However, while I agree that sex as part of romantic love is the ideal, and that romantic love without sexual desire is a contradiction in terms, I do not agree that a person of “unbreached self-esteem” can feel no desire in the absence of love. Rather, the drive, desire and pleasure of sex are so high (at least for most men and many women) that sexual activity is a value in its own right.
Unlike love, sex is not solely a response to a person’s character and virtues. It is a value which can be experienced in and for itself: in the absence of love, sex for the sake of sex is a valid and natural motivator. Certainly sex with someone you love is the most desirable form, a union of the values of your mind and the pleasure of your body. But in the absence of such a relationship, sex for pleasure with someone you like, or even with a stranger where there is no motive but mutual desire, is valid. Even paying for sex, whether for curiosity’s sake, variety’s sake or simple desperation, is not immoral (provided that no higher relationship or value is compromised).
That is, what is moral to seek in the hierarchy of sexual value from love to infatuation to affection to lust to commerce, is: the highest you have now in reality or as a feasible target. And of course, these levels of emotional commitment are not fixed: they can increase or decrease over time with your increasing knowledge of the person concerned (or with how you or they change).
Perhaps this is a characteristically “male” view of sex, whereas Rand’s view (that the desire for sex cuts off somewhere between affection and infatuation) is more characteristic of women. Such a difference between the sexes would not be surprising given the asymmetry in ease of parenthood, roles and resultant attitudes discussed earlier. Indeed, the average difference between men and women in their attitude to casual sex is almost proverbial – and borne out by experiments. Of course, neither view is universal in either sex; and in any event, what counts in your own hierarchy of values is how much a value sex is to you – and how much a value your partner if any is to you.
If romantic love is the greatest reward of your spirit and sex the greatest pleasure of your body, then plainly the union of the two is the greatest value one can seek in the realm of personal relationships. But a theoretical value not yet reached in your own life is not a rational reason for rejecting a lesser value that is available here and now. So to reject sex with an attractive stranger – or do it and feel guilty about it – is not moral if you want it and your sole reason for rejecting it is the theoretical possibility of higher things. While it is not rational (moral) to sacrifice a higher long-term value to gratify a short-term urge, nor is it rational to sacrifice a value which exists to one which doesn’t, whatever their ranking would be if both existed.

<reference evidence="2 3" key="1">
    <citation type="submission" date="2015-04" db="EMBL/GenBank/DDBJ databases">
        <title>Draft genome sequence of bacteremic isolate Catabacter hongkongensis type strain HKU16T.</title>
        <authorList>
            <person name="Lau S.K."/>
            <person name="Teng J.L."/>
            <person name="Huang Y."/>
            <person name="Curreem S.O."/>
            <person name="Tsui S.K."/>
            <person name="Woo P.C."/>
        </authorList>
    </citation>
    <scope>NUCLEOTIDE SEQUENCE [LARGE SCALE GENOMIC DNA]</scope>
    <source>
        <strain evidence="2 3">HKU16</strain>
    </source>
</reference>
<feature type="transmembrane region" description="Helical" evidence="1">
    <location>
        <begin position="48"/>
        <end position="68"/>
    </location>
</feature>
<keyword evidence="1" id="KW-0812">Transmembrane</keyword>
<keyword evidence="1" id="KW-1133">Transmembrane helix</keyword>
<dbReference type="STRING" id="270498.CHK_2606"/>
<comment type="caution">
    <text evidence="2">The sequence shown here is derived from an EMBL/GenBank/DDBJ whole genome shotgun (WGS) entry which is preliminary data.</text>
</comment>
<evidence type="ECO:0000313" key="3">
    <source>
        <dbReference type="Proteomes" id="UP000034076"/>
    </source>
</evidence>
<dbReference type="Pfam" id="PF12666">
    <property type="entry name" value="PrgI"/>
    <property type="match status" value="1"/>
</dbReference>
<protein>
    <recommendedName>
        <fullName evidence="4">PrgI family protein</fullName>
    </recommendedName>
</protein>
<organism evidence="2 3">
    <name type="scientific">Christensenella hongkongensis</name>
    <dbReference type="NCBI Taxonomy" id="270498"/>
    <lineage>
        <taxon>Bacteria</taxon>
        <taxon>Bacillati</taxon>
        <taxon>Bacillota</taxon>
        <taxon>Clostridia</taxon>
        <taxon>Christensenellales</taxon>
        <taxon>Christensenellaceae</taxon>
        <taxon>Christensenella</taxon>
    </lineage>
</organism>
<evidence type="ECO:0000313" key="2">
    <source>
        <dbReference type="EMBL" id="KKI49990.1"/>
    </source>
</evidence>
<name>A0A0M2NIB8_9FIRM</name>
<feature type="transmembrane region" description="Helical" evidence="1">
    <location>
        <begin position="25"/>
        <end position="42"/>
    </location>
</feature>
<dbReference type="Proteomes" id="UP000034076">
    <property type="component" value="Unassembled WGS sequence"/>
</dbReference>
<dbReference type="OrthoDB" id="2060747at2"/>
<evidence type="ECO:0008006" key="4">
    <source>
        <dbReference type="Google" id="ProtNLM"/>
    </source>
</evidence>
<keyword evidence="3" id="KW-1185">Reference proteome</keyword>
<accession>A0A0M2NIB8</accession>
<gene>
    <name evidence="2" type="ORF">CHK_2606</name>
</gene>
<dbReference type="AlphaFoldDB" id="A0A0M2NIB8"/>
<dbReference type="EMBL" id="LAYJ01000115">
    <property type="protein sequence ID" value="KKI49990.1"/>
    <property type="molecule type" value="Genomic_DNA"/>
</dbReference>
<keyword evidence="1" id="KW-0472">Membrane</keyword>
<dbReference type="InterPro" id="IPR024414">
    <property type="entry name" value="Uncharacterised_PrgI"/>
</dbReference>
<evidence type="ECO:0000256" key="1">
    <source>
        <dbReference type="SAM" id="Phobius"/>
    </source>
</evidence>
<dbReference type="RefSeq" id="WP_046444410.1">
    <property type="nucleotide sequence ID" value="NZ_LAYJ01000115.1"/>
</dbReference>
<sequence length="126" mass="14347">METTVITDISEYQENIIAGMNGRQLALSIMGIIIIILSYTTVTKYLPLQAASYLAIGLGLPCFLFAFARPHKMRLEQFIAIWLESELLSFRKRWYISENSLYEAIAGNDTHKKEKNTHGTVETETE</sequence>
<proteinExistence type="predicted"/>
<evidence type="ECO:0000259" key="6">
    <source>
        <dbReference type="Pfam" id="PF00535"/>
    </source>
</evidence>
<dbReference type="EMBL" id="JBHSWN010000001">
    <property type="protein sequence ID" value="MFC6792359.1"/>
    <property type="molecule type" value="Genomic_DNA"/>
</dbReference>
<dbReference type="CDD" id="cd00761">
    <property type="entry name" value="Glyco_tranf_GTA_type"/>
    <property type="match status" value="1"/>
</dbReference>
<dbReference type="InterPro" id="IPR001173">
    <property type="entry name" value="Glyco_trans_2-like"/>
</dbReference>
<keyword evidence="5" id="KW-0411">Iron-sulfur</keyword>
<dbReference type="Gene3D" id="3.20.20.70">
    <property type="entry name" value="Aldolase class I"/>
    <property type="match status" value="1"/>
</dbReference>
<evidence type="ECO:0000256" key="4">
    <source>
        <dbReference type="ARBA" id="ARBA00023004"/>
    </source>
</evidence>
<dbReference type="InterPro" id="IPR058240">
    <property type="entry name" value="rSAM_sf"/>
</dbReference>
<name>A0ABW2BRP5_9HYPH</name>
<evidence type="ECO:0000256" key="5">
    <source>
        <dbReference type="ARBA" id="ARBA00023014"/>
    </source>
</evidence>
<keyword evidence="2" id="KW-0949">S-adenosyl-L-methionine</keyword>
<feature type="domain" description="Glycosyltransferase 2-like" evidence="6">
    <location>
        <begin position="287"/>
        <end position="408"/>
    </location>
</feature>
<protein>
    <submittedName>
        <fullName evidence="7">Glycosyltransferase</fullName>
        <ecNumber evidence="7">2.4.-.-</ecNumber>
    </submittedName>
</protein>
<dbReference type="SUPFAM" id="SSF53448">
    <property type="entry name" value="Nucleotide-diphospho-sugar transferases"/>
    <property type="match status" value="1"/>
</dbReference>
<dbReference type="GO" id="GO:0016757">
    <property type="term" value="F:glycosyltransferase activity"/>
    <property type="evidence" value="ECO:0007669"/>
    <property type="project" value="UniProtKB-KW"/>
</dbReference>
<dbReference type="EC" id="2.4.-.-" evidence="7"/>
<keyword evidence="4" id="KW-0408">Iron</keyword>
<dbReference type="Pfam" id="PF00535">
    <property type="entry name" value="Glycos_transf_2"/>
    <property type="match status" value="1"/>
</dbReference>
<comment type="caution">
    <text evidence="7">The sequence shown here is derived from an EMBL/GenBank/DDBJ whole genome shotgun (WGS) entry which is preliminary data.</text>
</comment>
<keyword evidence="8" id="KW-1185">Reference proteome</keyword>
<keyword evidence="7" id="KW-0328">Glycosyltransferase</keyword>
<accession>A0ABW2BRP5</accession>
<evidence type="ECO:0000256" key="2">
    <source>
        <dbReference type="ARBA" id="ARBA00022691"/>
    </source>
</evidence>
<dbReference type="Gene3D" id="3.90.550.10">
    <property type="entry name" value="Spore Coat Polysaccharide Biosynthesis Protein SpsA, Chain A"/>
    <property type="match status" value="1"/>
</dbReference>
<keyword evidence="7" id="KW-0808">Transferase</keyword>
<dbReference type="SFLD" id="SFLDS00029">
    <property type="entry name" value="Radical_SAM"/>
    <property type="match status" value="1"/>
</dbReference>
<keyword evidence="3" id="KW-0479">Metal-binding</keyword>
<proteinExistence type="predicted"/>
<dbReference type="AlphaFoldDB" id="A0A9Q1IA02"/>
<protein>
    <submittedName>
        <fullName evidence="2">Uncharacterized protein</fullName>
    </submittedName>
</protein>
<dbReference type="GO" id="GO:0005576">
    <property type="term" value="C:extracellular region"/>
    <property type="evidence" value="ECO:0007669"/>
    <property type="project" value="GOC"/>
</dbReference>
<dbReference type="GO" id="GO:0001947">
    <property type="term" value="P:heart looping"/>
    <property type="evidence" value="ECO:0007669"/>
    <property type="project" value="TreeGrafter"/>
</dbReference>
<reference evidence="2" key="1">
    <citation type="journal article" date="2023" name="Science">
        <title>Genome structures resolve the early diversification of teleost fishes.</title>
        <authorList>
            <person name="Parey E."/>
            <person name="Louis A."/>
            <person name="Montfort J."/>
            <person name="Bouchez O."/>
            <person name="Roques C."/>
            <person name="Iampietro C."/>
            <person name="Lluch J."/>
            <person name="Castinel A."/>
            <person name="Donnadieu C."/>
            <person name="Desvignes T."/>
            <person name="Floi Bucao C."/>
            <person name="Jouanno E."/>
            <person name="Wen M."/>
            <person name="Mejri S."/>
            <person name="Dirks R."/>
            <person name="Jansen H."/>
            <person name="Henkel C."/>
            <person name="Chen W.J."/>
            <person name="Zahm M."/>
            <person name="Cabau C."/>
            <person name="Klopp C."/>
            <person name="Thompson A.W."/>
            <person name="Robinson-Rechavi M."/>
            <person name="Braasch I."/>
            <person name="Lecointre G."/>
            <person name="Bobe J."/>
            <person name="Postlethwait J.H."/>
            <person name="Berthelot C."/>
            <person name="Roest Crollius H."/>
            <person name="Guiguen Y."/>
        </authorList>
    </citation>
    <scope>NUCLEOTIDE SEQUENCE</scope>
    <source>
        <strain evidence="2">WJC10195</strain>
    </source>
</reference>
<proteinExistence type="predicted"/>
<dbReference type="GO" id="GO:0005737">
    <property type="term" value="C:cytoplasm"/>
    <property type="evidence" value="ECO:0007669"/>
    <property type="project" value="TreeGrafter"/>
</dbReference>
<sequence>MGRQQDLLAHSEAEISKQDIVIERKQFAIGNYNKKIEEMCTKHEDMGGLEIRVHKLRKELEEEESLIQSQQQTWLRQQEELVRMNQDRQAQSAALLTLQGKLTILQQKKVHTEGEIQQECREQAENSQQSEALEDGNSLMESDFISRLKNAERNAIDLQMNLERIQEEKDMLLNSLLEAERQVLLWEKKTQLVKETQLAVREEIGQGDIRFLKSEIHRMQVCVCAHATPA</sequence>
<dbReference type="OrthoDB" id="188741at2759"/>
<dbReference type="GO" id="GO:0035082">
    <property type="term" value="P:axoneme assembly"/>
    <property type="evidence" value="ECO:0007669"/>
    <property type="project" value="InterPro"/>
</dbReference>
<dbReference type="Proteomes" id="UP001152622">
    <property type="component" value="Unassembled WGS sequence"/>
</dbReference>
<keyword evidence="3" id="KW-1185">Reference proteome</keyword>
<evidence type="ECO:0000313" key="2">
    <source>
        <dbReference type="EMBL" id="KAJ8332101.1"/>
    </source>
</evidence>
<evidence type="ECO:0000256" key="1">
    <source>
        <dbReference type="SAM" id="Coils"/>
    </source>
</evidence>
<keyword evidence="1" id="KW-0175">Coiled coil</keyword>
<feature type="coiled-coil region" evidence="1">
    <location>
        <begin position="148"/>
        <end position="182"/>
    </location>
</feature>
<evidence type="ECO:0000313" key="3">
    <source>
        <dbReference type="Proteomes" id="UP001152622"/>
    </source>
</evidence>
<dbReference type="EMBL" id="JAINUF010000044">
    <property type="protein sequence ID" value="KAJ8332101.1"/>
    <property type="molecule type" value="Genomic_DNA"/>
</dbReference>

Marriage existed long before codified laws about it. It is a formalisation of a reality of human nature – that the fundamental social unit is a male-female pair. Hence we see “marriage” – a social announcement, recognition, denotation and protection of the rights and responsibilities of such pairs – in some form in all cultures. Even “free love” communities eventually find themselves pairing off, according to reports I have seen.
Thus, marriage is not an arbitrary construct: it is a recognition of a fundamental human relationship based on fundamental human nature. Because of that, it is in principle valid for a society to have laws concerning marriage. To be actually valid, such laws must correctly respect the rights and define the obligations of the parties. For example, it can be argued that marriages must be monogamous, because (1) that is the fundamental unit: which is why in polygamous relationships, the wives are not equal in the affections of their husband, and if they start that way, it doesn’t last; and (2) polygamous marriages generally are disadvantageous to the less favoured spouse(s): and the purpose of marriage laws is not to impose dominance, but to protect rights.
However, while it might be justifiable for a society to define the limits of what is and is not “marriage”, it does not have the right to impose that definition on all sexual relationships. For example, if the only valid form of marriage is a monogamous, faithful, male-female pair, that could not justify legally forbidding all other kinds of relationships. If a man and two women, or two men and one woman, or two women, or whatever, want to live together in a sexual relationship, then they have the right to do so, and to do so under whatever voluntary agreement they wish. On the other hand, that right doesn’t give them the right to demand that their relationship be considered a “marriage”. Marriage is a legal recognition and protection of the “natural” human sexual bond: it should neither be a restriction on other sexual bonds, nor be stretched to include them.